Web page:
Due to the many labor agreements affecting Chinese employers, overtime work may be required of employees only after consultation with any applicable trade unions (unless the situation is an emergency). Following any required consultations, overtime work is limited to one hour per day, or 36 hours per month. Normal overtime pay is set at 150% of normal wages; overtime work performed on ‘rest days’ (weekends) must be paid at 200% of normal wages, and extra work performed on holidays must be paid at 300% of normal wages.
High-ranking managers are not automatically entitled to overtime pay rates, and they may be employed under the alternative Flexible Working Hour system that allows companies to employ them at normal pay rates for more than 40 hours a week.
An employee may terminate employment with 30 days’ written notice. Employers must provide 30-day advance notice to an employee to part ways with mutual consent, and must pay severance unless the employee failed to satisfy the conditions of his or her employment contract and/or violated any laws or company policies.
Severance pay is calculated as one month's salary for every year of service. The employer can pay one extra month’s salary beyond the severance pay requirement in the event that they do not want to comply with the 30-day advance notice period. For employees on high salaries for the area, severance pay is capped at three times the local average wage.
In many parts of China, it is customary to pay the salary on a 13-month basis, by incorporating an additional final month that is paid just prior to the Chinese New Year (typically in early February). This is optional – and would be laid out in the employment contract – but many employees expect to receive it and problems may arise if it isn’t offered. This extra month is taxed in the same way as regular earnings. Some companies also provide 14th- and 15th-month bonuses, adjusted according to performance reviews.
Fraud and bribery are sensitive issues in China, so foreign companies should exercise caution around commission-based bonuses or other incentive-based compensation arrangements.
Taxes, Benefits & Withholdings
Like many countries, personal income tax in China is subject to progressive rates that apply greater tax deductions to higher earners. This is thanks to the new individual income tax (IIT) law which came into force in January 2019.
The first 5000 yuan (approx. £570; $700; €630) earned each month is exempt from tax, with earnings above this taxed at rates between 3% and 45%. Any non-residents who spend more than 183 days in China in any one year are liable to pay tax on all their income earned worldwide.
Employers are required to withhold taxes and pay them to China’s tax bureau before the 15th of each month. Employers are also required to withhold and pay a shares tax, bonus tax, or severance tax when applicable.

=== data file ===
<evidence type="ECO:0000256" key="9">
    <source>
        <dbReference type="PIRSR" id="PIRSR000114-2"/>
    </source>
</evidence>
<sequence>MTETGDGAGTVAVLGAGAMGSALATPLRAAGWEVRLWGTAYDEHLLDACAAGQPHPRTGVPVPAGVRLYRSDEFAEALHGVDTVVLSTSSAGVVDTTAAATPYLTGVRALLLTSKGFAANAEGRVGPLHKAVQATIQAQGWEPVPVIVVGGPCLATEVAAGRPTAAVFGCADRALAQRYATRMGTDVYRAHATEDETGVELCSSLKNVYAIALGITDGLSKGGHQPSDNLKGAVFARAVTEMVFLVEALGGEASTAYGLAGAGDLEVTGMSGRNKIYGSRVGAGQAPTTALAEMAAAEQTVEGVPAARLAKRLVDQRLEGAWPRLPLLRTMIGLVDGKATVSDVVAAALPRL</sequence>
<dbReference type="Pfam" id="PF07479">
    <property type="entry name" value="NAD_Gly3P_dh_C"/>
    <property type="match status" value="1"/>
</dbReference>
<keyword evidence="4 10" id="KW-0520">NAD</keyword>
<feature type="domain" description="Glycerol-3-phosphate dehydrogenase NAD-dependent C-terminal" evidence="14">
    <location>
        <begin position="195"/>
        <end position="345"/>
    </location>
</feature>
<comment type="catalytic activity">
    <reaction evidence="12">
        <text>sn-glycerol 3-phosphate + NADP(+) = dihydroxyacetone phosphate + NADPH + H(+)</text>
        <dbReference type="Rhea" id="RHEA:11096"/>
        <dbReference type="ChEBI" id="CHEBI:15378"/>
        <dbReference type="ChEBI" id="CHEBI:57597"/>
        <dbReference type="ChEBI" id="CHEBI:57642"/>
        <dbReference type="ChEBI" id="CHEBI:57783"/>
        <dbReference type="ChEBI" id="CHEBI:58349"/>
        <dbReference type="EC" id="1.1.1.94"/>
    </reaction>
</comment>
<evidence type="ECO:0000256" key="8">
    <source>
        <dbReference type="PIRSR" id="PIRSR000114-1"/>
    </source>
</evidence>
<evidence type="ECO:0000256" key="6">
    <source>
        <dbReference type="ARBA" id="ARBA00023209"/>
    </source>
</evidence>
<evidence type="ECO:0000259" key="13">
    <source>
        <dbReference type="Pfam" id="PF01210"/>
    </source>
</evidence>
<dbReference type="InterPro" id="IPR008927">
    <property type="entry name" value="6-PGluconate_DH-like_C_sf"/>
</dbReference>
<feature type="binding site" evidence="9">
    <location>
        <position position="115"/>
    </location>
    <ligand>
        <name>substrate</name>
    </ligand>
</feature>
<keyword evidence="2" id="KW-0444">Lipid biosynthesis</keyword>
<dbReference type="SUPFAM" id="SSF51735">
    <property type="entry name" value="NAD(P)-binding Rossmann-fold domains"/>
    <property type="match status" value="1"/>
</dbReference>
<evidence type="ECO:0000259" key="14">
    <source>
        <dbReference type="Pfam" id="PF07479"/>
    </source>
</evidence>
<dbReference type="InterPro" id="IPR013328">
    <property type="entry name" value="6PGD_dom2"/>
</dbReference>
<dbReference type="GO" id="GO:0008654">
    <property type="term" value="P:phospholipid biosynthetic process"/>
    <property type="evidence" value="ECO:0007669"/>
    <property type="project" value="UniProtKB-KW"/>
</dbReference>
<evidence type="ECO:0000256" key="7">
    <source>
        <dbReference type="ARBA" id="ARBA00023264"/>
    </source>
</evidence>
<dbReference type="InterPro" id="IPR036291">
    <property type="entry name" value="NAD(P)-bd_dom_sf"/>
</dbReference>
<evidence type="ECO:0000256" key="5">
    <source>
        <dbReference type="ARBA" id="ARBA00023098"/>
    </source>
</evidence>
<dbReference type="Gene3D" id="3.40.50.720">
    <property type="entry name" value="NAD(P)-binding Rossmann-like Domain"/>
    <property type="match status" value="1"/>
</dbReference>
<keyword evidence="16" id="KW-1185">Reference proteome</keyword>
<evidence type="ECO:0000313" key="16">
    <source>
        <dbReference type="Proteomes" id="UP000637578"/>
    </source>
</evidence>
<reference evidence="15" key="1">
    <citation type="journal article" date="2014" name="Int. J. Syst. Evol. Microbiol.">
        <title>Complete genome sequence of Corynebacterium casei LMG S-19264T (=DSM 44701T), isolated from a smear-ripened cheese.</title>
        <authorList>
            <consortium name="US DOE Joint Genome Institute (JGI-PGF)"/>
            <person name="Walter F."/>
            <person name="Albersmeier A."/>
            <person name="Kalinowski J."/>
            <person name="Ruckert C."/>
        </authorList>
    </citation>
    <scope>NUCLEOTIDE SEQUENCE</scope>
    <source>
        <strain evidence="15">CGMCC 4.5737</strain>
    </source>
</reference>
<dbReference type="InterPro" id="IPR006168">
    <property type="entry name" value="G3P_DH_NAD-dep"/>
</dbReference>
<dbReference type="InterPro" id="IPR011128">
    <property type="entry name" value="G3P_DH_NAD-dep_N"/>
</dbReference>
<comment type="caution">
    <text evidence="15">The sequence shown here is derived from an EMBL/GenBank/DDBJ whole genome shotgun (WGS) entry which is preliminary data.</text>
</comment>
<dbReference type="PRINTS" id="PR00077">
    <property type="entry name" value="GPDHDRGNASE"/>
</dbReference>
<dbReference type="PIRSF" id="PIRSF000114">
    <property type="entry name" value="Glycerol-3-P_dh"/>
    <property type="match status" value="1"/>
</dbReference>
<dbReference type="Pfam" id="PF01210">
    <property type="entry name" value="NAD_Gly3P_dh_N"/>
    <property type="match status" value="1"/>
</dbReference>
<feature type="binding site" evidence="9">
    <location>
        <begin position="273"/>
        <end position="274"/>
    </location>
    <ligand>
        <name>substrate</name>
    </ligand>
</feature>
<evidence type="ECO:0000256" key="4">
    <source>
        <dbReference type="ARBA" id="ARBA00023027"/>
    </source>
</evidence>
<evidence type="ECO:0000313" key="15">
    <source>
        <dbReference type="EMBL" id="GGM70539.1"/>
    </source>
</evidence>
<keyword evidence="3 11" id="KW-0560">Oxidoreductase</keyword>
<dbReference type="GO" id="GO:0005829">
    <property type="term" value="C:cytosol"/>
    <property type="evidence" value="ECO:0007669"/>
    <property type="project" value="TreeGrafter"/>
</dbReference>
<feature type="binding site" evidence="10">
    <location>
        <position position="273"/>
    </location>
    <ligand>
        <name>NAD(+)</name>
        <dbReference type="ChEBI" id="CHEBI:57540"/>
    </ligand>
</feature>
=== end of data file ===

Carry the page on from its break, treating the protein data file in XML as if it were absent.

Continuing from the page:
Employers and employees are required to contribute to China’s mandatory social insurance schemes – pension insurance, medical insurance, industrial injury insurance, unemployment insurance, and maternity insurance – as well as to its ‘Housing Fund,’ which allows Chinese employees to save money towards purchasing their own home. (Note: Employee contributions may not be required for injury and maternity insurance.)
The amount of social insurance and Housing Fund contributions are adjusted each year for every city or region, with the amount determined using the average salary in each city. Like the minimum wage rates, these are subject to change frequently. Employer contributions can range between 31.5% and 48% of salary, while employee payments can range between 15.5% and 27%.
Required withholdings must be paid to the Bureau of Labor Insurance, National Health Insurance Council, and the Employee Pension Board before the 15th of the following month.
Leave, Vacations & Holidays
Workers in China are entitled to time off during public holidays, which are considerable in number compared to many Western countries. The two main national holiday periods, the Spring Festival around Chinese New Year (late January and early February) and the Chinese National Day holiday (early October) provide three days’ holiday each. Other national and regional holidays are also observed throughout the year. China’s government occasionally also establishes special holidays on short notice.
Employees are entitled to between 5 and 15 days of paid annual leave at a sliding scale based on their length of service to the employer. Employees are not entitled to any leave in their first year, and must work for over 20 years for the same company to receive the full 15-day entitlement. On top of this, employees can also apply for sick leave, marriage leave, and funeral leave, when applicable.
Rules around maternity and paternity leave have changed significantly since China relaxed its long-standing one-child policy in 2015. Women are generally entitled to 98 days of maternity leave, paid by the employer, though certain provincial regulations extend the amount of leave available (in some instances, by as many as three months). An extra 15 days can be awarded in the event of a difficult childbirth. Terminating the employment of a woman who is pregnant or who has a child under the age of one year is prohibited and punished severely. Organizations setting up payroll in China are wise to consult China’s Population and Family Planning Rules and other guidelines for complete and up-to-date information.
With a large economy, a huge labour force and considerable clout on the world stage, China offers a variety of advantages for multinational companies looking at doing business there. However, the rules around employment and payroll are highly complex, are liable to frequent alteration, and vary significantly across different cities and regions. Add in a difference in culture between China and Western countries, and often a language barrier, and the difficulties can easily pile up.
The best way to help your organization achieve ongoing success and compliant outcomes with China payroll is to consider outsourcing your payroll operations to a trusted, global managed services provider. That way, you can feel the benefit of experience and expertise in Chinese payroll issues and operations.
This article is for informational purposes only and not intended to convey or constitute legal or any other advice. It is not a substitute for advice from a qualified professional.